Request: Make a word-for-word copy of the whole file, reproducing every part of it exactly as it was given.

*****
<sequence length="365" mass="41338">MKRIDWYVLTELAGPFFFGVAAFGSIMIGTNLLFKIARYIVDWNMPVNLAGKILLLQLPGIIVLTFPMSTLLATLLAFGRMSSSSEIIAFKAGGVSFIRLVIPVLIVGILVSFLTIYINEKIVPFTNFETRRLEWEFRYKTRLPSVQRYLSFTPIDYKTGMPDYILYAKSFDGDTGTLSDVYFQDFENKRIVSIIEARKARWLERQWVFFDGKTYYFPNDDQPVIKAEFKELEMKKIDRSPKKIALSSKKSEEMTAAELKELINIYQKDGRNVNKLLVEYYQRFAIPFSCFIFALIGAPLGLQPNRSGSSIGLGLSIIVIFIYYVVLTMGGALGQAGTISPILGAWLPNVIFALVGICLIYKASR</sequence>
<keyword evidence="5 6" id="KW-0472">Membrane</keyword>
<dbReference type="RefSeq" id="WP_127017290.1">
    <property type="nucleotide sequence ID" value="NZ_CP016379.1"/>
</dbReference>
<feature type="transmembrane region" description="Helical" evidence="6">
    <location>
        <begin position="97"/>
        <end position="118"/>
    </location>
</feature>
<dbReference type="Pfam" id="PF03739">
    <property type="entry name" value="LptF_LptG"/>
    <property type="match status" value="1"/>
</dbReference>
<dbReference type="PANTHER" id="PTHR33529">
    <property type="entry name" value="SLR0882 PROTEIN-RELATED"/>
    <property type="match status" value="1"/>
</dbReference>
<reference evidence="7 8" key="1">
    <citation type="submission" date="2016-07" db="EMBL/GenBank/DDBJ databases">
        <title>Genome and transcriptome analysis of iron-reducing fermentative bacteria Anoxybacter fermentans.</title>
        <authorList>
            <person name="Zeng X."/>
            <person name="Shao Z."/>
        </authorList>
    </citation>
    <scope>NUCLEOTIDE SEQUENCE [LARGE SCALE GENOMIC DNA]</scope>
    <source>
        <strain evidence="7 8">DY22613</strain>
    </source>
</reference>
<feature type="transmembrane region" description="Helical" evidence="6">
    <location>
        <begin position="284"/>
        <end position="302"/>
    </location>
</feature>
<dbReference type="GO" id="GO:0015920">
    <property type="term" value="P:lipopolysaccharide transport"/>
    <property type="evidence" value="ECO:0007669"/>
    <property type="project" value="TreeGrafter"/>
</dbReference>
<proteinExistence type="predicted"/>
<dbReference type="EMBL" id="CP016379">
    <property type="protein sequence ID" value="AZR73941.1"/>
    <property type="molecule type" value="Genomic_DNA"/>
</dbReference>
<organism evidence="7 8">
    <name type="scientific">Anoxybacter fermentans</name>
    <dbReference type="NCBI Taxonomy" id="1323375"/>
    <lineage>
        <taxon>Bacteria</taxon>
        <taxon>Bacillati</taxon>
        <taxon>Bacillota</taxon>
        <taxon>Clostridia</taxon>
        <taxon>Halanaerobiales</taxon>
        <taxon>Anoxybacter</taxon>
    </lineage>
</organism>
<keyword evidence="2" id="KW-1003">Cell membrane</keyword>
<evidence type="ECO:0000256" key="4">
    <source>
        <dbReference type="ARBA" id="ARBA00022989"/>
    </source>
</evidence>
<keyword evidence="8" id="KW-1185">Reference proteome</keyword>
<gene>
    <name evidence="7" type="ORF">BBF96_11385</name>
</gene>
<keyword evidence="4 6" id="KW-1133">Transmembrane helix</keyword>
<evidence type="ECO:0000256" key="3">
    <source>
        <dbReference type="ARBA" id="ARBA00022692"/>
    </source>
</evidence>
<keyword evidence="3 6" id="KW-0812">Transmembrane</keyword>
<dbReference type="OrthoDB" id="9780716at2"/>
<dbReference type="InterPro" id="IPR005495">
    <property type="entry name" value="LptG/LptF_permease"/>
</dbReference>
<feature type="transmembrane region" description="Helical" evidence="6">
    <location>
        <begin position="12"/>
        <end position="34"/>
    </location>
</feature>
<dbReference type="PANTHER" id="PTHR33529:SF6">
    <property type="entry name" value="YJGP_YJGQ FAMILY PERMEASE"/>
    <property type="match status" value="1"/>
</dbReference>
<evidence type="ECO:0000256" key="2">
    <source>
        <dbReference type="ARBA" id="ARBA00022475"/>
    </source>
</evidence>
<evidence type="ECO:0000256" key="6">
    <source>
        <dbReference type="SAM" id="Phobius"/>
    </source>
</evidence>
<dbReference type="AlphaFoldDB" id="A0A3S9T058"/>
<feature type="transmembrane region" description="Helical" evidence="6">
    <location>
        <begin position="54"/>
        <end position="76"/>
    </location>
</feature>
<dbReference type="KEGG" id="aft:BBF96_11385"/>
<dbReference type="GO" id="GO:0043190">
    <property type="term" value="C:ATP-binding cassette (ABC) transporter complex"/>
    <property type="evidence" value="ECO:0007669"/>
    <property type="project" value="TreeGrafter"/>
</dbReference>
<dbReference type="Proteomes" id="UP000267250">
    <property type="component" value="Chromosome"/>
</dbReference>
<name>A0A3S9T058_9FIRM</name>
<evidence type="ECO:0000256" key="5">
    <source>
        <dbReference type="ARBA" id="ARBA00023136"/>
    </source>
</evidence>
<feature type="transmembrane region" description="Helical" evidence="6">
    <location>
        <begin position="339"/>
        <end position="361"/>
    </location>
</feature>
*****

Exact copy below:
<sequence length="365" mass="41338">MKRIDWYVLTELAGPFFFGVAAFGSIMIGTNLLFKIARYIVDWNMPVNLAGKILLLQLPGIIVLTFPMSTLLATLLAFGRMSSSSEIIAFKAGGVSFIRLVIPVLIVGILVSFLTIYINEKIVPFTNFETRRLEWEFRYKTRLPSVQRYLSFTPIDYKTGMPDYILYAKSFDGDTGTLSDVYFQDFENKRIVSIIEARKARWLERQWVFFDGKTYYFPNDDQPVIKAEFKELEMKKIDRSPKKIALSSKKSEEMTAAELKELINIYQKDGRNVNKLLVEYYQRFAIPFSCFIFALIGAPLGLQPNRSGSSIGLGLSIIVIFIYYVVLTMGGALGQAGTISPILGAWLPNVIFALVGICLIYKASR</sequence>
<keyword evidence="5 6" id="KW-0472">Membrane</keyword>
<dbReference type="RefSeq" id="WP_127017290.1">
    <property type="nucleotide sequence ID" value="NZ_CP016379.1"/>
</dbReference>
<feature type="transmembrane region" description="Helical" evidence="6">
    <location>
        <begin position="97"/>
        <end position="118"/>
    </location>
</feature>
<dbReference type="Pfam" id="PF03739">
    <property type="entry name" value="LptF_LptG"/>
    <property type="match status" value="1"/>
</dbReference>
<dbReference type="PANTHER" id="PTHR33529">
    <property type="entry name" value="SLR0882 PROTEIN-RELATED"/>
    <property type="match status" value="1"/>
</dbReference>
<reference evidence="7 8" key="1">
    <citation type="submission" date="2016-07" db="EMBL/GenBank/DDBJ databases">
        <title>Genome and transcriptome analysis of iron-reducing fermentative bacteria Anoxybacter fermentans.</title>
        <authorList>
            <person name="Zeng X."/>
            <person name="Shao Z."/>
        </authorList>
    </citation>
    <scope>NUCLEOTIDE SEQUENCE [LARGE SCALE GENOMIC DNA]</scope>
    <source>
        <strain evidence="7 8">DY22613</strain>
    </source>
</reference>
<feature type="transmembrane region" description="Helical" evidence="6">
    <location>
        <begin position="284"/>
        <end position="302"/>
    </location>
</feature>
<dbReference type="GO" id="GO:0015920">
    <property type="term" value="P:lipopolysaccharide transport"/>
    <property type="evidence" value="ECO:0007669"/>
    <property type="project" value="TreeGrafter"/>
</dbReference>
<proteinExistence type="predicted"/>
<dbReference type="EMBL" id="CP016379">
    <property type="protein sequence ID" value="AZR73941.1"/>
    <property type="molecule type" value="Genomic_DNA"/>
</dbReference>
<organism evidence="7 8">
    <name type="scientific">Anoxybacter fermentans</name>
    <dbReference type="NCBI Taxonomy" id="1323375"/>
    <lineage>
        <taxon>Bacteria</taxon>
        <taxon>Bacillati</taxon>
        <taxon>Bacillota</taxon>
        <taxon>Clostridia</taxon>
        <taxon>Halanaerobiales</taxon>
        <taxon>Anoxybacter</taxon>
    </lineage>
</organism>
<keyword evidence="2" id="KW-1003">Cell membrane</keyword>
<evidence type="ECO:0000256" key="4">
    <source>
        <dbReference type="ARBA" id="ARBA00022989"/>
    </source>
</evidence>
<keyword evidence="8" id="KW-1185">Reference proteome</keyword>
<gene>
    <name evidence="7" type="ORF">BBF96_11385</name>
</gene>
<keyword evidence="4 6" id="KW-1133">Transmembrane helix</keyword>
<evidence type="ECO:0000256" key="3">
    <source>
        <dbReference type="ARBA" id="ARBA00022692"/>
    </source>
</evidence>
<keyword evidence="3 6" id="KW-0812">Transmembrane</keyword>
<dbReference type="OrthoDB" id="9780716at2"/>
<dbReference type="InterPro" id="IPR005495">
    <property type="entry name" value="LptG/LptF_permease"/>
</dbReference>
<feature type="transmembrane region" description="Helical" evidence="6">
    <location>
        <begin position="12"/>
        <end position="34"/>
    </location>
</feature>
<dbReference type="PANTHER" id="PTHR33529:SF6">
    <property type="entry name" value="YJGP_YJGQ FAMILY PERMEASE"/>
    <property type="match status" value="1"/>
</dbReference>
<evidence type="ECO:0000256" key="2">
    <source>
        <dbReference type="ARBA" id="ARBA00022475"/>
    </source>
</evidence>
<evidence type="ECO:0000256" key="6">
    <source>
        <dbReference type="SAM" id="Phobius"/>
    </source>
</evidence>
<dbReference type="AlphaFoldDB" id="A0A3S9T058"/>
<feature type="transmembrane region" description="Helical" evidence="6">
    <location>
        <begin position="54"/>
        <end position="76"/>
    </location>
</feature>
<dbReference type="KEGG" id="aft:BBF96_11385"/>
<dbReference type="GO" id="GO:0043190">
    <property type="term" value="C:ATP-binding cassette (ABC) transporter complex"/>
    <property type="evidence" value="ECO:0007669"/>
    <property type="project" value="TreeGrafter"/>
</dbReference>
<dbReference type="Proteomes" id="UP000267250">
    <property type="component" value="Chromosome"/>
</dbReference>
<name>A0A3S9T058_9FIRM</name>
<evidence type="ECO:0000256" key="5">
    <source>
        <dbReference type="ARBA" id="ARBA00023136"/>
    </source>
</evidence>
<feature type="transmembrane region" description="Helical" evidence="6">
    <location>
        <begin position="339"/>
        <end position="361"/>
    </location>
</feature>